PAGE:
When planning a trip abroad it is good to be aware of any requirements that the country you are visiting has in place, such as driving regulations and what type of passport or visas you might need in order to enter. On these pages you will find useful information about travelling to Iceland to help you prepare for your trip.
Iceland is a land of extreme contracts contrasts and spectacular beauty. It has some of the largest glaciers and most active volcanoes in the world, days are extremely short in winter and the sun hardly sets in summer. It is very sparsely populated but tourism has risen substantially in the last decade. Icelanders are generally welcoming and friendly and understandably very proud of their country. The pristine natural landscapes should be treated with great care and respect.
The official Language of Iceland is Icelandic. When looking up place names in an Icelandic map, guide or other index, you should note that there are extra letters in the Icelandic alphabet, beyond the 26 that we also use. The letter Þ is pronounced as a soft “th” as in “think”; the letter ð (or its capital, Ð) is pronounced as a hard “th” as in “the”. Some of the most common Icelanding greetings you may find useful to know when visiting are:
• Halló. (ha-low) - Hello
• Bless (bless) – Good Bye
• Já (yaw) - Yes
• Nei (nay) - No
• Já takk (yaw tahk) – Yes please
• Takk (tahk) – Thank you
• Talarðu ensku? (Ta-lar-thu en-sku?) – Do you speak English?
• Opið/ Lokað – Open/ Closed
• Karlar/ Konur – Gents/ Ladies
• Tjaldsvæðið – Campsite
There is no real Icelandic equivalent to the English word ‘please’.
Icelandic is quite hard to learn and pronounce but fortunately, most people in Iceland speak at least some English. Good English is widely spoken and written, with nearly all tourist information and interpretive signage being in both Icelandic and English. However this shouldn’t be taken for granted and attempting to greet them in their own language will go a long way. We therefore recommend investing in a phrase book to help you during your stay.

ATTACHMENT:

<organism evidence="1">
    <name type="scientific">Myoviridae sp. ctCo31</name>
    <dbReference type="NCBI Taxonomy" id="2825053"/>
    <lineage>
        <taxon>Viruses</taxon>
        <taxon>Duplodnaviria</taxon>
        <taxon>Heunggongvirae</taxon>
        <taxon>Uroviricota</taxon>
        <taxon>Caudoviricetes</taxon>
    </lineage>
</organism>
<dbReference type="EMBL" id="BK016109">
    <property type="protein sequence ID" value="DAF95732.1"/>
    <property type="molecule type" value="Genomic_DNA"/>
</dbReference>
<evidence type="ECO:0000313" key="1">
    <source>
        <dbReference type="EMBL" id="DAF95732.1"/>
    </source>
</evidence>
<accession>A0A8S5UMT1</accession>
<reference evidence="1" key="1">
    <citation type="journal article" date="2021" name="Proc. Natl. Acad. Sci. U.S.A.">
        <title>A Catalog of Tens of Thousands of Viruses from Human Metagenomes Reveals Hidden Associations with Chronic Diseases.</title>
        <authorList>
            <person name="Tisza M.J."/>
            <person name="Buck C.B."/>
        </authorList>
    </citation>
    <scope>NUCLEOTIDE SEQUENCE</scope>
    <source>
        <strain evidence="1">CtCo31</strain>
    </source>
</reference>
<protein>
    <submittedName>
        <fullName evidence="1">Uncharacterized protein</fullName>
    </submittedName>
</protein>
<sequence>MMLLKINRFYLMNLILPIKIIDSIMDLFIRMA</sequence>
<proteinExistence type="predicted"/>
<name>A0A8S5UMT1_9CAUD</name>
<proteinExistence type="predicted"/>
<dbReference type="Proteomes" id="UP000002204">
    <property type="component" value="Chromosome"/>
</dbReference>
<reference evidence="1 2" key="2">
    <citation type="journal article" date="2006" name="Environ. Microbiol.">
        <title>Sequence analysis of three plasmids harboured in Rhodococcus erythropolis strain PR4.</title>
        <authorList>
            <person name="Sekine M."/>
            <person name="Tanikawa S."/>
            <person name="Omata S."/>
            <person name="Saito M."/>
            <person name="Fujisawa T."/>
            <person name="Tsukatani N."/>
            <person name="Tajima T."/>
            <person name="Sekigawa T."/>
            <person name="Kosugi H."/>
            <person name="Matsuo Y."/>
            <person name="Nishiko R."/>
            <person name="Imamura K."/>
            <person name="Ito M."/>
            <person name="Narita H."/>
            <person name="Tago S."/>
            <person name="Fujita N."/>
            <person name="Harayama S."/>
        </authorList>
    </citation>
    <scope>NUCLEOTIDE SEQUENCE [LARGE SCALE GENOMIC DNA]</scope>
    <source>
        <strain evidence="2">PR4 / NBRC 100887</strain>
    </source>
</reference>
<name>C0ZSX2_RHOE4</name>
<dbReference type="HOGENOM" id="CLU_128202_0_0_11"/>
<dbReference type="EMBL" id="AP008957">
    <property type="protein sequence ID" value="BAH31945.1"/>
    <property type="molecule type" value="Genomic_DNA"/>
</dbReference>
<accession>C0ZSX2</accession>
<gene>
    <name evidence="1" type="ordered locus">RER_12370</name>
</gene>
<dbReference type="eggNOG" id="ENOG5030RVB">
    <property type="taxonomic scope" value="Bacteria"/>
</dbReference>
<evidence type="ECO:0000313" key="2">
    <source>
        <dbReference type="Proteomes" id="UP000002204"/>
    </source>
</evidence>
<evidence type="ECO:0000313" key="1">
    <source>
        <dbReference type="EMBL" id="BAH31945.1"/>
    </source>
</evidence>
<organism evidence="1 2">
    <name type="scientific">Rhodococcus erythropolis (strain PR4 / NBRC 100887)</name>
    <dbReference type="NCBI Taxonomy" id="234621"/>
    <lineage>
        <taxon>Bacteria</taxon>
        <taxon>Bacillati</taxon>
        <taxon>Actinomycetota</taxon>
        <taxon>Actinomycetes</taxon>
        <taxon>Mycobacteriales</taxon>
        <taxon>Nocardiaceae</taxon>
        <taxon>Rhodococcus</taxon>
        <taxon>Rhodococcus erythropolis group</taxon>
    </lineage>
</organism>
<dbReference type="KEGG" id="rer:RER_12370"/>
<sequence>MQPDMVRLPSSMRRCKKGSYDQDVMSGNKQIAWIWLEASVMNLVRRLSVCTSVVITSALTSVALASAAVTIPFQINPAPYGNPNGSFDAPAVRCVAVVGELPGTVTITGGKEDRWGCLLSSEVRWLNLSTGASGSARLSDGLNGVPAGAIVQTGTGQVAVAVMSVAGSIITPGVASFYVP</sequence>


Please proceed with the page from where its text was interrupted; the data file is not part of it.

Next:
The currency of Iceland is the Króna (plural Krónur) (ISK).
Monday to Friday: 0900 – 1200 and 1400 – 1600
Saturday: 0900 – 1200 (some banks only)
Opening times may vary from one bank to another
Bank are closed on national holidays.
Credit Cards & ATM
Iceland is an almost cashless society, where you can pay for almost anything, almost anywhere – even a coffee, a beer or a sandwich – with major credit cards. Visitors should be aware, however, that additional charges may be added for the smallest transactions. Therefore, it is useful to have some cash for sundry expenses.
There are cash dispenser machines (ATMs) in most towns. You can also change Sterling into Krónur at banks and bureau de changes.
Travellers' cheques can be exchanged in banks.